When it comes to washing your hair, the hardest part comes after rinsing out the shampoo and conditioner. Heck, the drying process itself can feel like an all-day event. But what if we told you that there’s a technique that could potentially cut your drying time by half? Meet the plopping hair method: A technique that’s been around forever, but you may have overlooked. Here’s everything you need to know about plopping and how to do it at home.
So, what does ‘plopping your hair’ mean?
The plopping hair method involves gathering all your waves or coils at the top of your head and wrapping them up to keep your curl pattern intact while your hair dries. Not only does plopping cut down on drying time but it also requires no heat (so you can goodbye to breakage). And since you’re not relying on your handy diffuser to get the job done, the end results are smoother and more defined than before.
As for the silly sounding name, it’s actually a bit of onomatopoeia. Listen carefully when you go to try this technique. Notice how your wet hair “plops” when you lay it down against your head?
How do you plop hair?
Thankfully, you’ll only need one thing: something to wrap your hair with. We recommend a microfiber towel (especially ones made for plopping hair). But, if you don’t have one lying around, you can use an old T-shirt instead (preferably 100 percent cotton and large enough to wrap with). Both options are super absorbent and gentler on your curls than a regular towel. Now that you have the key product, you can follow this easy guide to plopping.
Step 1: Apply your favorite styling products (i.e., leave-in conditioner, curl cream, oil, etc.) to prep your hair.
Step 2: Next, lay your towel (or T-shirt) on a flat surface. If you’re using a shirt, you want the neck hole facing you.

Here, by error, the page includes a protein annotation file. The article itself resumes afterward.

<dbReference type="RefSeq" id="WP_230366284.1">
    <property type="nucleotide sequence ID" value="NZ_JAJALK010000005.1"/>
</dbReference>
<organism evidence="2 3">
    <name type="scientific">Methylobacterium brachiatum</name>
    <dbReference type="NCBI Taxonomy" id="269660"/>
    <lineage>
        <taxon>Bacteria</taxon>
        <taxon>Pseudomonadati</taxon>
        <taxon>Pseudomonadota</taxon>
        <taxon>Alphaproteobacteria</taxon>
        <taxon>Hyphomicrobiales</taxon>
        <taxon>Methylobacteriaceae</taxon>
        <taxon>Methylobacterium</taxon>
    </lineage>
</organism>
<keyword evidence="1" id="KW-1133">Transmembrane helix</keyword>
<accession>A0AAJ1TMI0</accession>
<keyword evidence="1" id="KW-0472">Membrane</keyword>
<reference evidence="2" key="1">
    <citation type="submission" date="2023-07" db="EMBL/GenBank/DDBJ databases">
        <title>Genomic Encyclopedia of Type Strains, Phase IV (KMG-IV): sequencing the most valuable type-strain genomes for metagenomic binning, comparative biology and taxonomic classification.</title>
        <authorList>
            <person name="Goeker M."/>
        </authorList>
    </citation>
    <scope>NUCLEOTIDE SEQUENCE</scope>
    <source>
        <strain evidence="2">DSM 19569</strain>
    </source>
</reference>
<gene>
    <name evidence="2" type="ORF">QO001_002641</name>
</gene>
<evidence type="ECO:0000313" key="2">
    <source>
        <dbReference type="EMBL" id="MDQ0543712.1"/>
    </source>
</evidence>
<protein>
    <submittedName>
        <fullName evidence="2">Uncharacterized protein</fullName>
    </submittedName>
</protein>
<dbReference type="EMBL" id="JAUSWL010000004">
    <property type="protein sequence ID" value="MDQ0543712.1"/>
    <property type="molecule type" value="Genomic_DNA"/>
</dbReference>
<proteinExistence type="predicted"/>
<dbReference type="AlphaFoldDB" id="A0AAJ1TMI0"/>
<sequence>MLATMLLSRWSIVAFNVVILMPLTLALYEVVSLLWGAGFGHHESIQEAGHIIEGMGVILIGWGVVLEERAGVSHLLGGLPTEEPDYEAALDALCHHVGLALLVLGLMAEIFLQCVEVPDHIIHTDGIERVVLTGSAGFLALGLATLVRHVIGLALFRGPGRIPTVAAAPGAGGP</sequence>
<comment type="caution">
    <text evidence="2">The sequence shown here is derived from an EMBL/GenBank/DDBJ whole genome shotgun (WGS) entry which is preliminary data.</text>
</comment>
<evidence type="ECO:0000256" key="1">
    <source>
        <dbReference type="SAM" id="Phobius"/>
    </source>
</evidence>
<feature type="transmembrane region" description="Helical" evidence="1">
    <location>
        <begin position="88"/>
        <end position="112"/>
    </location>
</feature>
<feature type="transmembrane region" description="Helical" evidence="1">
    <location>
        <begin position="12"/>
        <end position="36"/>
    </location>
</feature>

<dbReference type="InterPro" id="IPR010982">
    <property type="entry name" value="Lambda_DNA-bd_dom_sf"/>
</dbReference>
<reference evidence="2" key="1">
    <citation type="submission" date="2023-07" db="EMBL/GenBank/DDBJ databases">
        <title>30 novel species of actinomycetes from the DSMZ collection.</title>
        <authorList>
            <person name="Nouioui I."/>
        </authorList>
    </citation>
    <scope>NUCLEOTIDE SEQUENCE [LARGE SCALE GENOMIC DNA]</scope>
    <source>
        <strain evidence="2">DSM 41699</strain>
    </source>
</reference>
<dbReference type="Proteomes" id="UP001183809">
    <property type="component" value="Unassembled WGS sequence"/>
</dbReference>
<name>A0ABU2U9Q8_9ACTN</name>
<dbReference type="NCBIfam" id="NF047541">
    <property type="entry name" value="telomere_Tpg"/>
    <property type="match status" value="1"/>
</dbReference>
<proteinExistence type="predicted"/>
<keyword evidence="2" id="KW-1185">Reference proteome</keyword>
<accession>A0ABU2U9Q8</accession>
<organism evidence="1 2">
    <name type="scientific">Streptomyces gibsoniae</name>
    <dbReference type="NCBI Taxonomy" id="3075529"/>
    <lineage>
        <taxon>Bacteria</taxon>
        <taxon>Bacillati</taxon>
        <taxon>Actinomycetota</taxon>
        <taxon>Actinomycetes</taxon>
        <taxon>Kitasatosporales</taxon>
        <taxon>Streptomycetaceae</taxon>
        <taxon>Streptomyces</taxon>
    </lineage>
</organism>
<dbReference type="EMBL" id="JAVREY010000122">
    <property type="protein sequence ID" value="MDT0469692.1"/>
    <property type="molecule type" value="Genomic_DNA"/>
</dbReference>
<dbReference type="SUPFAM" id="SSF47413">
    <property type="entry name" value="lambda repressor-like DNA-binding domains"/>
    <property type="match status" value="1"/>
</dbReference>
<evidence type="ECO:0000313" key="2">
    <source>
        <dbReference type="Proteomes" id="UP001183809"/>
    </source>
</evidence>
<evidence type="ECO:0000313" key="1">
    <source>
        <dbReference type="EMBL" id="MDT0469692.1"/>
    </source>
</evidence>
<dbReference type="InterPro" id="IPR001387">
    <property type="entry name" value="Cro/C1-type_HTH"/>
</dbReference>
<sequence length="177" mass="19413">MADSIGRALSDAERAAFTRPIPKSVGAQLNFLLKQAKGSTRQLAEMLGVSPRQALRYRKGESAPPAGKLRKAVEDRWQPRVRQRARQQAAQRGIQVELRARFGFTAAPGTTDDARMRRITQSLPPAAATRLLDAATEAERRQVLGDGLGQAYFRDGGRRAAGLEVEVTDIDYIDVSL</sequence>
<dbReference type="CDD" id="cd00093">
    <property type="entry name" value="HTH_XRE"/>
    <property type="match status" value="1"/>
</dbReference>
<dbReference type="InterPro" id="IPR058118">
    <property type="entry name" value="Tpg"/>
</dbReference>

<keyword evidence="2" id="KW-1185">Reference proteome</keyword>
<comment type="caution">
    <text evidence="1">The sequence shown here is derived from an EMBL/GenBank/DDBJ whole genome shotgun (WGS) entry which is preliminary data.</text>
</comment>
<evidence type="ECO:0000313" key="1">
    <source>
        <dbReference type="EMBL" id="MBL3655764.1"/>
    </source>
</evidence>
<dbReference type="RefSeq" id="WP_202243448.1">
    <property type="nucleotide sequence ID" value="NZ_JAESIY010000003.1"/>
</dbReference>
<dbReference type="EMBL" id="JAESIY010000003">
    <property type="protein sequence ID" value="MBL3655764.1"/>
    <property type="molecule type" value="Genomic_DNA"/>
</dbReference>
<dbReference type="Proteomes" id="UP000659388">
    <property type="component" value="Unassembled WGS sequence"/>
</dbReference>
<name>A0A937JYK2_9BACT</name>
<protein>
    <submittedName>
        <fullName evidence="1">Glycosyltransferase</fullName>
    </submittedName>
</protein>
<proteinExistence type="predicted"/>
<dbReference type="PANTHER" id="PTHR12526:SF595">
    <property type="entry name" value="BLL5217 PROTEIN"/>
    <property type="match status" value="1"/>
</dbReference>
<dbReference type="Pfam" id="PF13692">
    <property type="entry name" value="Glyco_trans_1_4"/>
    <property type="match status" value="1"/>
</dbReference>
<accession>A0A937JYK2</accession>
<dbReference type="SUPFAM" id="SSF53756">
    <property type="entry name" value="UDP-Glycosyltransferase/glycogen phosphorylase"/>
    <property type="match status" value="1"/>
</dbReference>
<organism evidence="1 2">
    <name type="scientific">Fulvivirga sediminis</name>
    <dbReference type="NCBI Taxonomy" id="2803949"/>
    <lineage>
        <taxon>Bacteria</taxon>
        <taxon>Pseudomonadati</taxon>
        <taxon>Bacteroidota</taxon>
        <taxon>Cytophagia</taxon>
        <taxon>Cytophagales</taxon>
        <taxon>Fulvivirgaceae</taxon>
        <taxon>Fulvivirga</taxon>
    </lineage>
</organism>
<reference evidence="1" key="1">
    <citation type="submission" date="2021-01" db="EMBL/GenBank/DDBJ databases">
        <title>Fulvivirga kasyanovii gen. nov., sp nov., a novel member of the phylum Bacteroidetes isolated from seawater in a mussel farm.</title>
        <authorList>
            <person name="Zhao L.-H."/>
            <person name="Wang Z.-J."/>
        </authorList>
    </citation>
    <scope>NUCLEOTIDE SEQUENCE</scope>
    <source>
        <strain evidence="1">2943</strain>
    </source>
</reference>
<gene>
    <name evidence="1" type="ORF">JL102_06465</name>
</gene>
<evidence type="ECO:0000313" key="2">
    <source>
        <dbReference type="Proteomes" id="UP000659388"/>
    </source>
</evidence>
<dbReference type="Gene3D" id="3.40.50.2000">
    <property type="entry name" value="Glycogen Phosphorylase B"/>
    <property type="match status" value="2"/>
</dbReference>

Step 3: Bend your head down, flip your hair over and ‘plop’ it in the middle of your towel or shirt. Make sure your hair is gathered in the dead center of it before proceeding to the next step.
Step 4: Now comes the fun part, which is wrapping your hair.
If it’s a T-shirt: Grab the bottom of the shirt and lay it over your head so it touches the nape of your neck. Then, begin twisting the sleeves around your hair and tie it up on top of your head to secure everything together.
If it’s a microfiber towel: Follow the same steps as the T-shirt, but instead of wrapping the sleeves around your hair, twist the sides of the towel before tying them together on top of your head. Tuck any excess fabric underneath or, if you have a lot of extra material, wrap it towards the front for an even more secure wrap.
Step 5: Finally, lift your head up and pat yourself on the back for successfully plopping your hair for the first time.
How long do you plop your hair?
Honestly, it’s up to you. You can leave your hair plopped while you’re busying yourself around the house for 10 to 20 minutes. Or, you could play another episode of Virgin River and keep it on for 30 to 60 minutes. Heck, you can even leave it overnight, while you get your beauty rest.
It all depends on your hair type, texture and length. With a few trials, you’ll find a rhythm that works best for your hair. (And of course, if your hair is still damp post plop, you can let it air-dry or use your diffuser on just those areas.)
Is plopping actually good for your hair?
Yes! Many wavy, curly and coily gals can benefit from plopping their hair. While twisting your hair up in a regular towel might be fine on straight strands, it can stretch out curls and rough up the cuticle, leaving them frizzy and more prone to breakage.
Plopping keeps your curl pattern in place, while bringing the volume, shine and definition you’re looking for once your hair has dried. It does this by lifting your roots and drying your hair from the top rather than weighing it down.
Can the plopping hair method be done on all hair types?
Yes, but people with waves and looser curls (2A to 3B) will benefit the most from plopping. For those with tighter curls and coils (3C to 4C), it will dry your hair effectively, but can also lead to shrinkage, a loss of definition and tangles. However, you can still benefit from this technique by taking an extra step and braiding or twisting your hair before wrapping it up.
Dread drying your hair? Consider plopping it instead for the bouncy, hydrated curls you’ve been searching for without ever having to pick up a diffuser.
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